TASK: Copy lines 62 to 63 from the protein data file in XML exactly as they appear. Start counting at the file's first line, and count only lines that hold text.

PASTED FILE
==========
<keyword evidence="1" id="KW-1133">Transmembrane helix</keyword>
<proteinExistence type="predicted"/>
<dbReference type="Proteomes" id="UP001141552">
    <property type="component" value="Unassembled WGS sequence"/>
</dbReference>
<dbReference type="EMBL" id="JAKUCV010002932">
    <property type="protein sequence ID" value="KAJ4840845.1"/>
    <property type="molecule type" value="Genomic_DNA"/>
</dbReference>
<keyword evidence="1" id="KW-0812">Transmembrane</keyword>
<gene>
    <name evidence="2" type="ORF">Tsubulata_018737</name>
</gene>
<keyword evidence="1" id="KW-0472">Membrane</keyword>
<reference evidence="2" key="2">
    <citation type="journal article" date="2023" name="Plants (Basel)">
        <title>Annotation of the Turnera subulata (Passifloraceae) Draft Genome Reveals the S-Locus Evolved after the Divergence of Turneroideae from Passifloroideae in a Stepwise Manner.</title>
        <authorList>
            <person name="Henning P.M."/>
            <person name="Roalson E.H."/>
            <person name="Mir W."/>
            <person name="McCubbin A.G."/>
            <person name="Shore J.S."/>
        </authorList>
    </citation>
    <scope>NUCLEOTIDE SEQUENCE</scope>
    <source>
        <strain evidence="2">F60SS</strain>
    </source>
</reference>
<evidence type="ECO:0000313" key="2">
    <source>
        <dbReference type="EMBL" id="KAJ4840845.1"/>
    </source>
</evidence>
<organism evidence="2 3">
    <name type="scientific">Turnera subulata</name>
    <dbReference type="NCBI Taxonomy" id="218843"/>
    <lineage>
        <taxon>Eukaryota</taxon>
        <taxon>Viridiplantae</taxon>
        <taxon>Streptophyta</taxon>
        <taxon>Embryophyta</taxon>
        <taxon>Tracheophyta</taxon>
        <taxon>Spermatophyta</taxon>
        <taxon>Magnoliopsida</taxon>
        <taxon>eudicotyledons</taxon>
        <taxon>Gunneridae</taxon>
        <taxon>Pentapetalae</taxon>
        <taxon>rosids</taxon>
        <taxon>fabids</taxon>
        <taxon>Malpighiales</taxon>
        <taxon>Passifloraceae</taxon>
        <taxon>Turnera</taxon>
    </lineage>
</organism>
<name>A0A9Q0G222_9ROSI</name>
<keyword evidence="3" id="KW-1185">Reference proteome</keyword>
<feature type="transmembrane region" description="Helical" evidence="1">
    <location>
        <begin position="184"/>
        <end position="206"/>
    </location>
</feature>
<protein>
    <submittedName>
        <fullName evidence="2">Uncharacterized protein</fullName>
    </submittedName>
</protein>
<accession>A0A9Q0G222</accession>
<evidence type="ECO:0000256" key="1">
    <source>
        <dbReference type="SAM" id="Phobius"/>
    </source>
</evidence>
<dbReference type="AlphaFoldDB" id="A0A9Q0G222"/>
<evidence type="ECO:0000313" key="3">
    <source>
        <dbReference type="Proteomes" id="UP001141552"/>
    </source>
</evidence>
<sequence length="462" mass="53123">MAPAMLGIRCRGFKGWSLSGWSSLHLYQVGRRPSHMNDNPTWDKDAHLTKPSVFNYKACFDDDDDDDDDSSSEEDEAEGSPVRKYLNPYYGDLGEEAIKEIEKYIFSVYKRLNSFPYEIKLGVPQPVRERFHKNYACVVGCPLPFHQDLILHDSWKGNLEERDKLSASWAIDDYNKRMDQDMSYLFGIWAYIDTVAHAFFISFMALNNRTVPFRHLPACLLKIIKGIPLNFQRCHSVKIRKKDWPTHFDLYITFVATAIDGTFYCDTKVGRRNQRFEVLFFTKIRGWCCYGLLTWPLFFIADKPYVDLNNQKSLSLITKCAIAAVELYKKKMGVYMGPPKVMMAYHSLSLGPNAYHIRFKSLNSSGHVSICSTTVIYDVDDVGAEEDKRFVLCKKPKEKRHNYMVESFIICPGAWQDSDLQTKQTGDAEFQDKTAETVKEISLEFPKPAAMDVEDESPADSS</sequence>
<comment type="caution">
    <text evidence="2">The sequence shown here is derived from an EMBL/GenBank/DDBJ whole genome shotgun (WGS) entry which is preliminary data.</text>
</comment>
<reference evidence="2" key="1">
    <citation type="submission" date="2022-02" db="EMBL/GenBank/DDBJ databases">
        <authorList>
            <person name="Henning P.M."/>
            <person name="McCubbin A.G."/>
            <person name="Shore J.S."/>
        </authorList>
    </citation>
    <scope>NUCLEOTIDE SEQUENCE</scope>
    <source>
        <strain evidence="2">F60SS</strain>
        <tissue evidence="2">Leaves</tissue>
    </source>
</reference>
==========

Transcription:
        <end position="206"/>
    </location>